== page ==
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Arizona Senator Martha McSally

Reprinted with permission from Alternet.

The Republican Party will suffer a double whammy in November if it loses control of not only the White House, but also, the U.S. Senate. And according to New York Times reporters Jonathan Martin and Matt Stevens, recent polling indicates that President Donald Trump is hurting the GOP's chances of maintaining its Senate majority.

Martin and Stevens report that according to a recent New York Times/Siena College poll, "President Trump's erratic performance in office and his deteriorating standing in the polls [are] posing a grave threat to his party's Senate majority, imperiling incumbents in crucial swing states and undermining Republican prospects in one of the few states they had hoped to gain a seat [Michigan].

"The battleground states where Republican senators could be in trouble, Martin and Stevens write, range from Arizona to North Carolina. And the states in which Trump is trailing former Vice President Joe Biden, the presumptive Democratic presidential nominee, are also the states in which Republican U.S. Senate candidates are trailing Democrats.

For example, the Times and Siena found that in Arizona, GOP Sen. Martha McSally is trailing Democrat Mark Kelly by nine percent, and in Michigan, incumbent Democratic Sen. Gary Peters is ahead of Republican John James by ten percent. In North Carolina, meanwhile, Republican Sen. Thom Tillis is trailing Democratic challenger Cal Cunningham by three percent.

Kirk Adams, the Republican who formerly served as speaker of the Arizona House of Representatives, told the Times, "The election is a referendum on Trump. That could change, but until then, down-ballot Republicans will have to decide if they will ride the Trump train to its final destination or if they need to establish some brand independence."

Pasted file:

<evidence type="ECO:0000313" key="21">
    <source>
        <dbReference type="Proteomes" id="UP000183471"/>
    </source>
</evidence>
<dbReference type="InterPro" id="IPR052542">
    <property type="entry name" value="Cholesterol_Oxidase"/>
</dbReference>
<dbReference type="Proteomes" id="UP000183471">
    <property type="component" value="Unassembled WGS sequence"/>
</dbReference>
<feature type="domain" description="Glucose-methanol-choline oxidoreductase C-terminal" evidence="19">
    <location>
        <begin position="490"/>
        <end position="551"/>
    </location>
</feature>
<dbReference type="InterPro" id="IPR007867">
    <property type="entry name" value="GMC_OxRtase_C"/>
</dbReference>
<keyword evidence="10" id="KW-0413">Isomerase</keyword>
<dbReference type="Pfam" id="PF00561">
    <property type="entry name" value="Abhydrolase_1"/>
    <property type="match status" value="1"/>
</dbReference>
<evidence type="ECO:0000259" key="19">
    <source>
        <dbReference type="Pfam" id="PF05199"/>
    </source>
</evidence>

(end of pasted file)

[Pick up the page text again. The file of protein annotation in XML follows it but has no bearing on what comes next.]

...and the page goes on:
In Arizona, McSally is all-in for Trump, and 52-year-old Tempe resident Jill Cohen noted that she won't vote for McSally for that reason. Cohen, who left the GOP in 2016, told the Times, "I really like (Democratic Sen.) Kyrsten Sinema…. because she is willing to go across the aisle and work bipartisan. And I think Kelly would, too."

Similarly, Fern Fousse, an 84-year-old Tucson resident, criticized McSally for being a "Trump lackey" and told the Times, "I'm a Republican. I have a voice. And I am not a Trump Republican…. Martha McSally's campaign has been so negative…. Mark Kelly sounds like a nice person, a winner and someone who can work with both parties."

The Times/Siena poll found Biden leading Trump by 14 percent nationally and by 11 percent in Michigan and Wisconsin, ten percent in Pennsylvania, seven percent in Arizona, nine percent in North Carolina and six percent in Florida.

Gage Skidmore licensed under CC BY-SA 2.0

Reprinted with permission from Alternet

Although President Donald Trump still has his hardcore MAGA base, he is not universally loved on the right by any means. Never Trump conservatives believe that he has been detrimental to the Republican Party and the conservative movement, and some who voted for Trump in 2016 aren't planning to vote for him again this year. Voters who have changed their minds about Trump are the focus of a New York Times article published Wednesday by reporters Claire Cain Miller, Kevin Quealy and Nate Cohn.

In their article, the Times journalists aren't talking about Never Trumpers who opposed Trump from the beginning — and they note that most of the voters who supported Trump in 2016 are still supporting him now. But they delve into some reasons why onetime supporters have turned against Trump and can't bring themselves to vote for him again.

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